Human Rights Defenders Propose Running Post-Conflict Children's Camps in the Caucasus

Source: (author), 10/09/10

· Human Rights Defenders · Victims of Conflicts · Rights of Children

Svetlana Gannushkina, head of Civic Assistance and board member of the International Memorial Society, at a meeting with women peacemakers from Russia and Georgia made a number of proposals for joint projects and collaboration at the non-governmental level between the two countries. In particular, the human rights defender believes it is essential to run post-conflict children’s camps in the region.

Svetlana Gannushkina believes that human rights defenders should have no bias, writes In her own words, she is guided by the principle “if you’ve been on one side, then go on the other side”. That is how she and her colleagues acted during the conflict between Armenia and Azerbaidjan.

“We visited an Armenian prison. I remember a conversation with one of the prisoners. He was really just a boy. He told us he had fled, and not to escape from Azerbaijan to get to Armenia, but to die. “Every day in Azerbaijan, he was beaten and raped. There was hazing. Once in prison, he was happy. They did not hurt him there,” the human rights defender said.

Svetlana Gannushkina added that while “every war is filled with myths”, not all of them are true. “For example, we were told that in Azerbaijan, Armenian prisoners were used as slaves in the quarries. We travelled to the region in question to see what was happening. When we arrived, the local people told us: “What Armenians are you talking about? We are fighting to have the smallest chance of working there,” said the head of Civic Assistance.

The human rights defender insists that running camps where children come together from different countries and regions between which there have been recent conflicts would be effective.

“We ran a post-conflict camp after the conflict between Ossetians and Ingush. It was held outside Moscow, in Pushchino. The Ossetians and Ingush were joined by local adolescents who were classed as difficult. Initially, the children of different ethnic groups did not expect anything good from each other and they kept apart. We were even told that in the train in which the school students travelled to the camp, the boys from Ossetia hadn’t dared to leave their compartments to throw away rubbish since they would have had to pass compartments where there were Ingush children. However, two weeks went by, experienced teachers worked with the children, and they began actively communicating with one another. And by the end of the camp, they were simply crying when it came to say goodbye,” Svetlana Gannushkina related.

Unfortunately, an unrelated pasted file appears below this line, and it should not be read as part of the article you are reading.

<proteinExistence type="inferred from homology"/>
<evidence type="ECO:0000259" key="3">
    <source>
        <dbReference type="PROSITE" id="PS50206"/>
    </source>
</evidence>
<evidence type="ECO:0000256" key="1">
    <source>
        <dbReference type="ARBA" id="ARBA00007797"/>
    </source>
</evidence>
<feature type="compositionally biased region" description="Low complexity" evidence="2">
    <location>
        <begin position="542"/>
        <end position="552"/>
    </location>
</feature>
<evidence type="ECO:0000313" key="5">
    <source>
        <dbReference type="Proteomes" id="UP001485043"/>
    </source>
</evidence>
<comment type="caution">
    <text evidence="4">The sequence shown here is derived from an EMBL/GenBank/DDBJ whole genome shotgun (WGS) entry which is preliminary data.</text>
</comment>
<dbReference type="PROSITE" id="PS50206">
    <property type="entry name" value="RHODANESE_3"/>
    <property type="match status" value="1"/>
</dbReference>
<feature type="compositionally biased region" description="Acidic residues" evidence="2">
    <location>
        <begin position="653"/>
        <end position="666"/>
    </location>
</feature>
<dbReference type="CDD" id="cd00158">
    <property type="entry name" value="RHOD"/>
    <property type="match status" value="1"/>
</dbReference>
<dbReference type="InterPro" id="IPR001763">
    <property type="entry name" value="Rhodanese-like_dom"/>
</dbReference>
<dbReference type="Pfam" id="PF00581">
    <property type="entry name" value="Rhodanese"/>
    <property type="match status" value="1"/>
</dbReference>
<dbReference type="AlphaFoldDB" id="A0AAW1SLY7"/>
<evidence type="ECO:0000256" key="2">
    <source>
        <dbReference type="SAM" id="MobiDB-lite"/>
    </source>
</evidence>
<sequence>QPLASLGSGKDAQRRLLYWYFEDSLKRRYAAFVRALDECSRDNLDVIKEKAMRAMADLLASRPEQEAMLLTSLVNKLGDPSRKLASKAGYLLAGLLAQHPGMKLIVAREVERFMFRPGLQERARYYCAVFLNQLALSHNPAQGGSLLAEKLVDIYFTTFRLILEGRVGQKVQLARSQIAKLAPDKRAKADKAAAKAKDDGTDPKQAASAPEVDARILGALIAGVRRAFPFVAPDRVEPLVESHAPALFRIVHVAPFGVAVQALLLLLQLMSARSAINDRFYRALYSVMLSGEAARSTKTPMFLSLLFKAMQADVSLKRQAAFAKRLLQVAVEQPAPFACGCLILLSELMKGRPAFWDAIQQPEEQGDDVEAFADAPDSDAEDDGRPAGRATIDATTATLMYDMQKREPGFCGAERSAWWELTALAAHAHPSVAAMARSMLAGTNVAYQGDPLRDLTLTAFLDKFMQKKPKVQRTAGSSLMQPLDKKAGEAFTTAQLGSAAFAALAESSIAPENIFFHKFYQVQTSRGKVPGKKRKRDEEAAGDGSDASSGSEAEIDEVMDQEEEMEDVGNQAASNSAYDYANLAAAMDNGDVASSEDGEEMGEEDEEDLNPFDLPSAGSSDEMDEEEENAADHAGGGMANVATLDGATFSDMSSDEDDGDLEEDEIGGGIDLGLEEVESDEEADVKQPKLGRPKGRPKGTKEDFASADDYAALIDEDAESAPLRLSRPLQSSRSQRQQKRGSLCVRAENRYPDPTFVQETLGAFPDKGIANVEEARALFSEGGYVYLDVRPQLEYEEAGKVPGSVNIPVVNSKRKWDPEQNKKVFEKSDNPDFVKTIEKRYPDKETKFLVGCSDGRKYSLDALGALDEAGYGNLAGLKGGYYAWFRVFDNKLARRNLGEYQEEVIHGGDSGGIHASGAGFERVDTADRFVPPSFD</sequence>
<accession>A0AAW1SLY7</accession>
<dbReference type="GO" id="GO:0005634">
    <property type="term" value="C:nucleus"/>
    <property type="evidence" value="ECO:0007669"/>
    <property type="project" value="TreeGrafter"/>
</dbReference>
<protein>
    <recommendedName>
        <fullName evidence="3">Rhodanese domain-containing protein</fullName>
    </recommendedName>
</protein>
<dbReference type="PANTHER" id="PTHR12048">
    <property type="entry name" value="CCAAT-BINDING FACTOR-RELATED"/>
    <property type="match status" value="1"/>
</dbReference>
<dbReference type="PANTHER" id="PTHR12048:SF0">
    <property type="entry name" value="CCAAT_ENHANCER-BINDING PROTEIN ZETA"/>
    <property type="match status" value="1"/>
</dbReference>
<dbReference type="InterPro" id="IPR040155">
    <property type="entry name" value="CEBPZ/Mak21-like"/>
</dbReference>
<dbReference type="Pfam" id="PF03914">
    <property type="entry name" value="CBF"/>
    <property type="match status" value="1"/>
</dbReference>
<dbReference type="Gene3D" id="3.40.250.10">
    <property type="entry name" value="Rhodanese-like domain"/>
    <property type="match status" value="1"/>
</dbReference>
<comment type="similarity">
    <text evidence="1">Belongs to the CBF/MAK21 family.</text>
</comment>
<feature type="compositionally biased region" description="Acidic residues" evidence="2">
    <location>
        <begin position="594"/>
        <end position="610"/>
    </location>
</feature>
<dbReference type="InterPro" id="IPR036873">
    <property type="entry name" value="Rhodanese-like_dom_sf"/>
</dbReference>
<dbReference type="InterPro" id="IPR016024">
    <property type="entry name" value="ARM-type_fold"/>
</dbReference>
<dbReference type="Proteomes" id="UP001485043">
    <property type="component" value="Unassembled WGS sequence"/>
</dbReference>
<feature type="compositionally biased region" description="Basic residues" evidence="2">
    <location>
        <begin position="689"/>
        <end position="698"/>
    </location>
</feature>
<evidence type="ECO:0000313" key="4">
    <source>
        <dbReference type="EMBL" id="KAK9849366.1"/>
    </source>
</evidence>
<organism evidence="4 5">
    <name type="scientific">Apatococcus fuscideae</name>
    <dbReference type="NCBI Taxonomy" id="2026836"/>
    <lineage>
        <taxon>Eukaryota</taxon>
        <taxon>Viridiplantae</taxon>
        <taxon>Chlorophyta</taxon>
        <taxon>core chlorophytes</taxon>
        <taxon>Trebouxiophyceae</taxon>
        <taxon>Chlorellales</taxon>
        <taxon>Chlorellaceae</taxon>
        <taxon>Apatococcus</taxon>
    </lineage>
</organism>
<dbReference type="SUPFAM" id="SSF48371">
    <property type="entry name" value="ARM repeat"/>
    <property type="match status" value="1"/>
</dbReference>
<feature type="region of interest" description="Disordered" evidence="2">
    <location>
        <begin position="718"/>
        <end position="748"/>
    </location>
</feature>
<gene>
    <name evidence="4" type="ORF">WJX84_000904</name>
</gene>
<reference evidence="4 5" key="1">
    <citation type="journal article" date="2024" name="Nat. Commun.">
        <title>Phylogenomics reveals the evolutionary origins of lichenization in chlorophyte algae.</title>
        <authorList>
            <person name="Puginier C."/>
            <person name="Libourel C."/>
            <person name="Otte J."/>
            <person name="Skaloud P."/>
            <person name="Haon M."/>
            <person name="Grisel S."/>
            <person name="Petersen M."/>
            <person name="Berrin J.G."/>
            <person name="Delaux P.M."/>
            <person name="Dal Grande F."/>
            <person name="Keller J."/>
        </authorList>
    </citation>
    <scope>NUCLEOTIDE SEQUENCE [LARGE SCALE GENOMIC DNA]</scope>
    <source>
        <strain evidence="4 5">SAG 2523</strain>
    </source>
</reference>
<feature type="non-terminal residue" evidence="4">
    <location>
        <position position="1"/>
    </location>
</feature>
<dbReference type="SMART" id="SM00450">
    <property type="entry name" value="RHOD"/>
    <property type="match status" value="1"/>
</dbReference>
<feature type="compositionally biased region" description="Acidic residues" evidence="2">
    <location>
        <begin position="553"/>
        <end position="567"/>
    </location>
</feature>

“There were love affairs between teenagers of different ethnic groups,” Svetlana Gannushkina said. “There was even a curious case when boys from the Caucasian who were dissatisfied with the style of wooing the girls adopted by their Moscow peers (involving twitching of pigtails and blows to the head with school bags) went to explain to them how they should properly treat the opposite sex,” the human rights defender added.

In addition, according to Svetlana Gannushkina, young people from regions where there have been conflicts are brought together by their shared love of Caucasian dances, which the Ossetian and Ingush boys and girls delighted in teaching the young Russians.

At a meeting of Russian and Georgian peacekeepers, the problems met by Georgians from Abkhazia in obtaining Russian citizenship were discussed.

As human rights defenders pointed out, the Ministry of Foreign Affairs ignores their guidance and continues to obstruct ethnic Georgians in obtaining Russian citizenship. This problem also deserves the attention of the public of both countries.

A representative of Georgian NGOs, Manana Mebuke, however, believes that before a beginning can be made to put these plans into effect, the most important issue must be solved: “Now NGOs working have got to work to obtain the release of prisoners on both sides of the conflict [the 2008 war between Georgia and Ossetia]. After this, communications can begin from a clean slate.”

In the Dutch city of Leiden in July a meeting of those taking part in the Georgian-Ossetian Civic Forum took place. At this meeting an appeal to the participants of the Geneva Consultations was adopted. The Forum asked for help in solving the problems of the civilian population of Georgia and South Ossetia.

The most urgent problem that needs to be solved, according to Forum participants, was the restriction of freedom of movement: visiting relatives, religious shrines and cemeteries; access to fields and grazing areas for the inhabitants of Ossetian and Georgian villages, which were restricted after the war.

Also among those problems that require a rapid solution are the issues of the supply of water and gas, the lack of economic and trade ties, that “has an extremely negative impact on the welfare of the inhabitants of the region”, and access to South Ossetia for humanitarian organizations.